Critics often attempt to characterise Antichamber, an exploratory puzzle game from independent developer Alexander Bruce, as a “crazy trip” but while its non-Euclidian environments are occasionally maddening, there’s very little craziness to be found here. In fact quite the opposite is true, it’s the game’s consistent internal logic that makes its puzzles such a joy to decipher. It may ask you to think differently in order to traverse the unfamiliar geometry and altered space of its minimalist world, but importantly, it never asks to abandon what it’s taught you.
Speaking of teaching, the game isn’t content to simply tutor you through its six hours of puzzles, it wants to leave you with some life lessons as well. Early on players reach a chasm with the words “jump” floating above it. If they take this advice they will fall short and end up in a pit. The solution, they will discover later, is to simply walk across the gap as a bridge forms improbably beneath them.
For the time being however, they are at the bottom of a pit, faced with a passage that leads to another wing of Antichamber’s non-linear maze (this non-linearity helps the game avoid the equipment gated design that constrains games like Super Metroid and Zelda). As they follow it they will pass a sign that reads: “Failure to succeed does not mean failure to progress.” It’s doesn’t rival Adorno or Aristotle but Antichamber’s philosophical musings do much to encourage and reward the player, as well as occasionally prodding them in the right direction.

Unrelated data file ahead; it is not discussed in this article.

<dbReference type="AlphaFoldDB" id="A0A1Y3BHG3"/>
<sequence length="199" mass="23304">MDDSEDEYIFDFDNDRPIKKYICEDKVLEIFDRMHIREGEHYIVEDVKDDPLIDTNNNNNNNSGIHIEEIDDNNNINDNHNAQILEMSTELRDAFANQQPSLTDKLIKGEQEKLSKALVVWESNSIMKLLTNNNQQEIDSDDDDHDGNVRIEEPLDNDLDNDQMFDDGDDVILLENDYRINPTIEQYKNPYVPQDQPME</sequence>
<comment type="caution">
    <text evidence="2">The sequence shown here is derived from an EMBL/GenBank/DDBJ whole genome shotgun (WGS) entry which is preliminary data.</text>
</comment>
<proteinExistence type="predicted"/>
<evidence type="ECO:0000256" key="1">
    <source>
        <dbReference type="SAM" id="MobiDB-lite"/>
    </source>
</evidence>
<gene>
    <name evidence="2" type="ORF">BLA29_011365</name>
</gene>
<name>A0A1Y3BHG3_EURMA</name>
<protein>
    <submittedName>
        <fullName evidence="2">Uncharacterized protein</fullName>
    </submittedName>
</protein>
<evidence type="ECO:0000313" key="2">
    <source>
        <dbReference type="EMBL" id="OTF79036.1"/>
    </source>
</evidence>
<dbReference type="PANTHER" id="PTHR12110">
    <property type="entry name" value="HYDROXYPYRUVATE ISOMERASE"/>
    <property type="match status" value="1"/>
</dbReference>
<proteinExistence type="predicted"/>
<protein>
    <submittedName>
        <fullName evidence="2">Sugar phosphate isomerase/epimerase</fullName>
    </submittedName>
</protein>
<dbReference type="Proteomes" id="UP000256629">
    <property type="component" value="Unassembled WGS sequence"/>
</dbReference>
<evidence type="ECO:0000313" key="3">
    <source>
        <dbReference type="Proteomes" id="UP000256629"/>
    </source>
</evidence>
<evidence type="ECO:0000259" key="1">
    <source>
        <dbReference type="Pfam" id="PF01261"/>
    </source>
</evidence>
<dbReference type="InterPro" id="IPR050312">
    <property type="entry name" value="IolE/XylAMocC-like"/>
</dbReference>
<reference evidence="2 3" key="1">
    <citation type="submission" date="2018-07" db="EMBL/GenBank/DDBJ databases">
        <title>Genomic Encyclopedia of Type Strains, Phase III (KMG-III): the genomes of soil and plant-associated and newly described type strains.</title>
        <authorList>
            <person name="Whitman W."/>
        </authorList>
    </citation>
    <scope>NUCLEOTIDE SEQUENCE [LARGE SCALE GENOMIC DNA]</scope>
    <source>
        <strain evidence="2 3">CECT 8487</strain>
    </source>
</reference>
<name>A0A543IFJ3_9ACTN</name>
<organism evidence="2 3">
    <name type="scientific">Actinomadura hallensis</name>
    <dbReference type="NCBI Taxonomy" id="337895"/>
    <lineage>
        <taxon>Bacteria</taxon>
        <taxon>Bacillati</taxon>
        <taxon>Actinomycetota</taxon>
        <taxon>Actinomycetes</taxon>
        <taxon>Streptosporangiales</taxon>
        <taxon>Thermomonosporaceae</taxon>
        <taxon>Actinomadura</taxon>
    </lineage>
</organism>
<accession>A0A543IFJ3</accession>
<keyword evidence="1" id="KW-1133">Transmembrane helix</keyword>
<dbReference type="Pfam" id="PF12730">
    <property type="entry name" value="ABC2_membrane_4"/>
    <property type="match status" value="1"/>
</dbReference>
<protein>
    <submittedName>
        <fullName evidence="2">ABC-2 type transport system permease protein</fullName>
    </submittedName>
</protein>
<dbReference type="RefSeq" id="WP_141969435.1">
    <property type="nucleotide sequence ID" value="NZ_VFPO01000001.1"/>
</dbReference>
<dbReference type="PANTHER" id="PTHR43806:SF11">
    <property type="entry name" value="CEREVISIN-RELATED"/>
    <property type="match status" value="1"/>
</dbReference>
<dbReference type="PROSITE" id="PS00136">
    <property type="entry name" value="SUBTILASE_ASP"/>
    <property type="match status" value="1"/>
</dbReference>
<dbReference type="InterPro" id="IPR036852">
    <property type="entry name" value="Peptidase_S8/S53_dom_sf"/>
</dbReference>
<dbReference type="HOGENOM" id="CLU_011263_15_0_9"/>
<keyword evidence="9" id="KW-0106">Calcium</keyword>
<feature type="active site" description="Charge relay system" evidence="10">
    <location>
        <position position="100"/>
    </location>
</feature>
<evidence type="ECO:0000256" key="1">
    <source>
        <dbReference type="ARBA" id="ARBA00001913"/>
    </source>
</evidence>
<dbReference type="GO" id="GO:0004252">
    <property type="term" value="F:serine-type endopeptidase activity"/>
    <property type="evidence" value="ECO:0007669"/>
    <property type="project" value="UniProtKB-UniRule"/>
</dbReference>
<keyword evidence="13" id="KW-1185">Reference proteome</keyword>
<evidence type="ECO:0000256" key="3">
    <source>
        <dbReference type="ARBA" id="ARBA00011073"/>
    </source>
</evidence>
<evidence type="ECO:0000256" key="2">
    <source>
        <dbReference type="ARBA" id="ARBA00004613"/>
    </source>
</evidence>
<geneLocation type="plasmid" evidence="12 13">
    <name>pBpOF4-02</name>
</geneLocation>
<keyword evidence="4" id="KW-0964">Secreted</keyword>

The placards are only one element of a diverse toolbox that encompasses audio cues, sparse but important uses of colour, visual illusion and other tricks in order to guide the player. Unfortunately, due to the choice to make the settings menu an in game room, there doesn’t appear to be a choice to raise the resolution above 1920×1200. Coupled with a few blurry textures this graphical infidelity stands at odds with the straight lines and stark contrast of the Escher-like world and is a technical flaw in an otherwise beautifully realised and aesthetically focused game.
As players progress they attain a series of guns that aid their exploration. These guns are never used violently but encourage players to approach puzzles with their weapon’s unique abilities in mind. These new tools, along with new objects and conditions in the environment itself, keeps the puzzles fresh for the game’s duration.
Occasionally the imagination of Antichamber’s design gets the best of it, forcing players to restart areas and rethink their approach, but frustration never overcame curiosity in my experience. It helps that at any point players can warp to a room containing an over-world map, get their bearings, and then warp back to any destination they’ve previously discovered. This device doesn’t feel out of place in an already dreamlike world and is one of many examples of Antichamber privileging player experience over realism.
Antichamber is a resounding success but to explain much more would diminish its effect. You deserve to see it for yourself.